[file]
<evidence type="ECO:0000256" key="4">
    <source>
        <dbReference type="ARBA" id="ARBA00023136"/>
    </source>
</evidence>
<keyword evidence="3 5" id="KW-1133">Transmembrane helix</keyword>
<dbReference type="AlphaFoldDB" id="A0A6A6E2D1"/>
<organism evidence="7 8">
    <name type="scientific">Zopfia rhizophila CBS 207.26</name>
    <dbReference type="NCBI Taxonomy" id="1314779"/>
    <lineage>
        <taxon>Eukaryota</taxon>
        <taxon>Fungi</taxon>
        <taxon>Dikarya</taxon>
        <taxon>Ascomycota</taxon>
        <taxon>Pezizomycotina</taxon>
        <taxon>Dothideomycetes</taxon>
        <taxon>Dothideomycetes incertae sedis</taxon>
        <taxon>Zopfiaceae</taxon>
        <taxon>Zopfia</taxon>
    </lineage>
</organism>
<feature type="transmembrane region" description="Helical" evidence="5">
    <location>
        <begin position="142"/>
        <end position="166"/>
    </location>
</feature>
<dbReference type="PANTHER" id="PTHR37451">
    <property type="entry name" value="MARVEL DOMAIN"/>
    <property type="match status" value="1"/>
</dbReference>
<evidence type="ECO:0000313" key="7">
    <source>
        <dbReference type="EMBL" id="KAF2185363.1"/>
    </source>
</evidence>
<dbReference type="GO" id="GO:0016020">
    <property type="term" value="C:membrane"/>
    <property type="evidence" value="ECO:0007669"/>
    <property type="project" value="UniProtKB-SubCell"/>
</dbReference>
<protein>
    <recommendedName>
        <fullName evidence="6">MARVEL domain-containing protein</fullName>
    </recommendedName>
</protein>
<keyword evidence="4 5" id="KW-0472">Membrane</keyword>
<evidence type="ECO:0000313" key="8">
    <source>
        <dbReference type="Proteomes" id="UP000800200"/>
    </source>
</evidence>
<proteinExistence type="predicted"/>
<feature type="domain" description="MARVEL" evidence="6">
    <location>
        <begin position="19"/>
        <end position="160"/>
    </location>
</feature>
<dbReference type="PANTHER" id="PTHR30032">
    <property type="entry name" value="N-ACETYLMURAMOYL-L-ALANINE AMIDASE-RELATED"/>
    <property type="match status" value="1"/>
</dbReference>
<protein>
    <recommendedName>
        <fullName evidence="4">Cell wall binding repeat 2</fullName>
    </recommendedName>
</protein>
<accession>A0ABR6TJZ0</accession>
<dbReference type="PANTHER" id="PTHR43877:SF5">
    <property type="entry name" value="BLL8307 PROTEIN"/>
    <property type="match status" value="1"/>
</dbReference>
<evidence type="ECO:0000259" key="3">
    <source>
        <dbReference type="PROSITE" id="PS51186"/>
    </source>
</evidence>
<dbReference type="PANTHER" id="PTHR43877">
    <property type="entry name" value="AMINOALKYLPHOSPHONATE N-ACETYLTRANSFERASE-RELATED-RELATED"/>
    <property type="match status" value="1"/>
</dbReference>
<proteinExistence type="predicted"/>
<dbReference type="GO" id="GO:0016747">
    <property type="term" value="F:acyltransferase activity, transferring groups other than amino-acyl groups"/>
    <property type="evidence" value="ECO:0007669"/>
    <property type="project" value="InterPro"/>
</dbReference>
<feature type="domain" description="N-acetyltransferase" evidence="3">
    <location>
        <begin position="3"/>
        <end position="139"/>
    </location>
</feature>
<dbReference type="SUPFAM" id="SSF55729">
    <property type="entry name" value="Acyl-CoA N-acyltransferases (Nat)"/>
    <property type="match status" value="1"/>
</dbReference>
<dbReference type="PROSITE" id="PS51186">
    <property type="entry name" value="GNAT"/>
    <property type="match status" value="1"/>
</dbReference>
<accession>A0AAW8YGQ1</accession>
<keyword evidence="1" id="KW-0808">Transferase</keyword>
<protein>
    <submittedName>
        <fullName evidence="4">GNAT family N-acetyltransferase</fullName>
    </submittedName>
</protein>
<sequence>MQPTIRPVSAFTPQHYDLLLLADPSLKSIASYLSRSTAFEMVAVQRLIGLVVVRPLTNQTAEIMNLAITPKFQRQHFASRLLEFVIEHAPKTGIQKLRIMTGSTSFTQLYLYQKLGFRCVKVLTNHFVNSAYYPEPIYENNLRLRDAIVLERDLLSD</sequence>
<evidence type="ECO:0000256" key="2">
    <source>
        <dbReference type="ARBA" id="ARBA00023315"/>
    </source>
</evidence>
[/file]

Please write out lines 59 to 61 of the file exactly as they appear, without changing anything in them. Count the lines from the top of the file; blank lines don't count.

    </location>
</feature>
<dbReference type="PANTHER" id="PTHR30032">